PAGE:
Ski Helmet Goggle Clip


Even with the heavy lifting of fit and design done, there’s still a lot of features that distinguish different helmet models from each other. Some of them improve comfort, others safety, and others still are actually designed to help your goggles work better. They all have their purpose, and understanding what they do is essential for making sure you get the perfect helmet for you.

  • MIPS®: Short for Multidirectional Impact Protection System, MIPS® is a new independent technology that preliminary research shows reduces the energy transferred to your brain during the most common kinds of skiing and snowboarding falls. Although there is no certification to assess these claims yet, the research does suggest that it provides an additional level of safety beyond what a standard helmet can do
  • Magnetic Buckle: Using Fidlock® or other technologies, these strap systems replace the standard plastic prong buckle, giving you pinch-free closure and allowing for easier operation while wearing gloves.
  • Goggle Vents: Located under the brim at the front of the helmet, these vents allow hot, wet air to escape from your goggles. Not only does this improve comfort, but it also reduces fogging.

Smith Outdoor Tech Wireless Audio Chips

  • Goggle Clips: Using rigid plastic, flexible fabric, or stretchy elastic, these secure your goggles at the back of your helmet, keeping the strap from sliding up while wearing, and helping keep your goggles close at hand in the event of a fall.
  • Ear Pockets: Built into almost every ear pad is a small opening for Drop In Audio systems. Different brands will have different compatibility standards, but if you plan on listening to music on the slopes make sure the helmet you pick is ready for sound. A good option is the Smith Outdoor Tech Wireless Audio CHIPS, which zip directly into your compatible Smith helmets.

CP Camurai Helmet

  • All In One Design: If you don’t like the idea of fumbling with goggles while you’re on the slopes, one option is to opt for an all in one helmet. Not only do they look cool, but also they give you the convenience of haing a high-quality built in goggle. One of the more popular brands for these all-in-ones is CP. Their CP Camurai Helmet is a long-term favorite among Peter Glenn customers.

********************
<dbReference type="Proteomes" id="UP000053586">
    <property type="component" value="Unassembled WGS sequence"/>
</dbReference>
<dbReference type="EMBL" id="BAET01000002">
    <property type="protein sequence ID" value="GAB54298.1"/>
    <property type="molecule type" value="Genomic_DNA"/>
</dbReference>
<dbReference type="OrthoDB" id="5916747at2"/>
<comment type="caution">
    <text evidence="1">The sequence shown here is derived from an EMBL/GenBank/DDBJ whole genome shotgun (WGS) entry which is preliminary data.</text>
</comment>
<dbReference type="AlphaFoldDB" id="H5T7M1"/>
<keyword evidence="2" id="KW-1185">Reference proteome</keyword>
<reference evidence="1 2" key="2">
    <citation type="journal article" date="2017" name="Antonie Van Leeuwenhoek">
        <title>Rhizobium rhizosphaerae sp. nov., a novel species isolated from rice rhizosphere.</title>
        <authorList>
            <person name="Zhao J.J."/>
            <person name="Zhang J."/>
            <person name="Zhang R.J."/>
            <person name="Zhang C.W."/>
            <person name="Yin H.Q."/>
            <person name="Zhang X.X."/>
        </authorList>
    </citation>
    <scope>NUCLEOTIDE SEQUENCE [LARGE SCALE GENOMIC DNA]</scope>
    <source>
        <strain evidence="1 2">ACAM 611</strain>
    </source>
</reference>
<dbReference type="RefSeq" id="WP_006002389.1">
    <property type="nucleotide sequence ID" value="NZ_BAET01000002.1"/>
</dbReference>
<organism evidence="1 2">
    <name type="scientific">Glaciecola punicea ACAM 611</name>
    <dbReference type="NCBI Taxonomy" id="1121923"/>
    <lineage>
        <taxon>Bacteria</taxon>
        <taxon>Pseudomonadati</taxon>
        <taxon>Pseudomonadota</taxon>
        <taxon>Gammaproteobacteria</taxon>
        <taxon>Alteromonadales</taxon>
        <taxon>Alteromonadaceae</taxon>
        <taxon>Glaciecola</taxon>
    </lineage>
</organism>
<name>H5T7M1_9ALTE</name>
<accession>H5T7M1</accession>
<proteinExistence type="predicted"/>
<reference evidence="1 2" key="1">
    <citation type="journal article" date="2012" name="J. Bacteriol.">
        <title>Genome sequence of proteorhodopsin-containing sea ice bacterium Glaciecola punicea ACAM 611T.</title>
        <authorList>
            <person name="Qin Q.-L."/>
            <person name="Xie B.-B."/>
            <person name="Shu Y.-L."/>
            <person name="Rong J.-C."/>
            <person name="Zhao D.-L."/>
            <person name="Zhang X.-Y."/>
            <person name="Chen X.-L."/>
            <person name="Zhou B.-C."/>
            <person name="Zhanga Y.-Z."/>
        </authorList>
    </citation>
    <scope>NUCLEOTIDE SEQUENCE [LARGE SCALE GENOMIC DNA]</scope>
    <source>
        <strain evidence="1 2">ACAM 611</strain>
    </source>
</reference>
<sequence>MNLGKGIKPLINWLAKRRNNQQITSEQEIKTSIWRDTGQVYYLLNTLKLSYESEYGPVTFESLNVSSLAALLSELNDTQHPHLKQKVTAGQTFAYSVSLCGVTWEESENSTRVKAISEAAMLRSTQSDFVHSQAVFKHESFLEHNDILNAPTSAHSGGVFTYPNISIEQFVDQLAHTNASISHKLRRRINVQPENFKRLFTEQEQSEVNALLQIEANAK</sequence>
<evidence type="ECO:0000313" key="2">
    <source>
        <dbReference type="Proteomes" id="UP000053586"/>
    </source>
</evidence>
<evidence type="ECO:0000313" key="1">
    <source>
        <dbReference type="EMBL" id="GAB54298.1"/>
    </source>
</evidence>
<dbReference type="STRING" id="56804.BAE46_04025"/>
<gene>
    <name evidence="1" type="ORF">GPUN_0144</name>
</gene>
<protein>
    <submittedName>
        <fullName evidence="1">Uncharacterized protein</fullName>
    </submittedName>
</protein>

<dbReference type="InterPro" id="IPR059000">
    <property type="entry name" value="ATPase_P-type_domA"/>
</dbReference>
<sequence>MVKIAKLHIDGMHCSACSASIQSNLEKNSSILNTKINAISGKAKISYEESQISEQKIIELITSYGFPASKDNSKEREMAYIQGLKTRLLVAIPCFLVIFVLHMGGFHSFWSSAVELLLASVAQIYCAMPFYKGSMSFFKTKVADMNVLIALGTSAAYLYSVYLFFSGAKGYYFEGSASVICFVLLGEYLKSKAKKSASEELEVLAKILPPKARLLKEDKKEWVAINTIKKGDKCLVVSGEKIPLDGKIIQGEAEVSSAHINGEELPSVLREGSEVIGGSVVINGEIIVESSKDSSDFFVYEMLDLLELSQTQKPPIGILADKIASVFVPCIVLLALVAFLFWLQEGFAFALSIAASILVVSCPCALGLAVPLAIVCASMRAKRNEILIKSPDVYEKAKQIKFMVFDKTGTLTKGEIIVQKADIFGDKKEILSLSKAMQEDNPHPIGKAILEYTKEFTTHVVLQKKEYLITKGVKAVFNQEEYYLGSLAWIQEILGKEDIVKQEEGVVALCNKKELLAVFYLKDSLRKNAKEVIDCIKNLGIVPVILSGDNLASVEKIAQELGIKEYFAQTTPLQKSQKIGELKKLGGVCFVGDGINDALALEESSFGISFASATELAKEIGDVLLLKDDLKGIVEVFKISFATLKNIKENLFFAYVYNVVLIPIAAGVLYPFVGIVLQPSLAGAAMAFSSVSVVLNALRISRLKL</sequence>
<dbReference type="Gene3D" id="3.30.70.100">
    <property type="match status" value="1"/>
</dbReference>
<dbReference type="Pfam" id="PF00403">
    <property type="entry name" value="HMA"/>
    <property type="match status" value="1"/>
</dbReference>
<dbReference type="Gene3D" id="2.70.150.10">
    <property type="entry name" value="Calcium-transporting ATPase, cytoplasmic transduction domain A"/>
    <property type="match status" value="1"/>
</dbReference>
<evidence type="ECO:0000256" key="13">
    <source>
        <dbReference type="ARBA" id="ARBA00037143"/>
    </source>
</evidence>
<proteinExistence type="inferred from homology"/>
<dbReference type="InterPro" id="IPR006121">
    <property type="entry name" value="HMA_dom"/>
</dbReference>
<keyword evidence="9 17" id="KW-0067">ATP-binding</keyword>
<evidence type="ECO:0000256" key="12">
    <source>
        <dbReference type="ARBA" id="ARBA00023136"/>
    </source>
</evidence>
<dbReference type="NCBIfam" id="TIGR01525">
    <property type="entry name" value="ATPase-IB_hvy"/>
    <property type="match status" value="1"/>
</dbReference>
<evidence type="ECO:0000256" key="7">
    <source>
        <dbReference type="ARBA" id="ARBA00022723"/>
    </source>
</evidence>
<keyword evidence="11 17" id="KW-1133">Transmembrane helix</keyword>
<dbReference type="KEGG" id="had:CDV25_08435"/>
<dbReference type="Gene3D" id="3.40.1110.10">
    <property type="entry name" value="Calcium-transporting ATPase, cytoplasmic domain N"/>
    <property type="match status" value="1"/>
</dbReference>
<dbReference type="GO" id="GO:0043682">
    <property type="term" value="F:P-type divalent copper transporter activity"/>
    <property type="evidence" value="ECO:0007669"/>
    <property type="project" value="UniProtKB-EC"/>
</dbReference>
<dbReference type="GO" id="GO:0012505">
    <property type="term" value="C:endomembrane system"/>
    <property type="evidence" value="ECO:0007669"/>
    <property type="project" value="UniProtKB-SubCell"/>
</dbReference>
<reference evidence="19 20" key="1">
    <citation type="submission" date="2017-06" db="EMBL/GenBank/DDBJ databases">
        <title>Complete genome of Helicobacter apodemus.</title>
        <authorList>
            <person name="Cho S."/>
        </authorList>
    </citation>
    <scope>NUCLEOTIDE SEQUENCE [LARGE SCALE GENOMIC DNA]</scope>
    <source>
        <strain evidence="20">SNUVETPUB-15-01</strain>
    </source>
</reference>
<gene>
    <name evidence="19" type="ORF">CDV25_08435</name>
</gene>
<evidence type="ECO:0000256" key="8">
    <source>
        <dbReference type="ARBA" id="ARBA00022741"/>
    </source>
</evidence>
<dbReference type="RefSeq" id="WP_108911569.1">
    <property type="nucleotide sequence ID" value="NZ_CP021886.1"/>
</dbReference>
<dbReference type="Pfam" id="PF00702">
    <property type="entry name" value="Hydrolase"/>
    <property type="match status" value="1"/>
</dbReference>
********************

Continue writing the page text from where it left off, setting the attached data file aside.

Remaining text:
• Removable Ear Pads: Warmth is one of the things that helmets do well, but whether for preference or necessity some people prefer a helmet that doesn’t cover their ears. For that reason some helmets are built with removable ear pads, letting you choose how you want to wear them.
  • Four-Season Certification: Some helmets are designed to not only meet the needs of skiers and snowboarders, but skaters and cyclists as well. These helmets come with the pads and insulation you want in the winter, but you can remove them and wear them in the summer to keep you safe while you’re enjoying the warmer weather. 

The last thing to consider, especially if you already have a helmet, is that helmets do have a limited service life. One solid hit to the helmet, and the foams protecting your head compress, and that’s a good thing. That’s how they’re able to absorb the damage and protect you. And you may not see cracking or a dent, but if you hit your helmet it’s probably time for a new one.

Even if you haven’t hit your head, helmets more than a few years old may be degraded and no longer able to provide appropriate protection. A good rule of thumb is that if you can’t remember when you bought your helmet, it’s probably time for a new one.

All told, the way to approach picking your perfect helmet isn’t to worry about getting the wrong one, but rather to try and pick your favorite from a lineup of good options. And Peter Glenn is always here to help you narrow down the lineup and find the best way to keep yourself safe and comfortable on the mountain.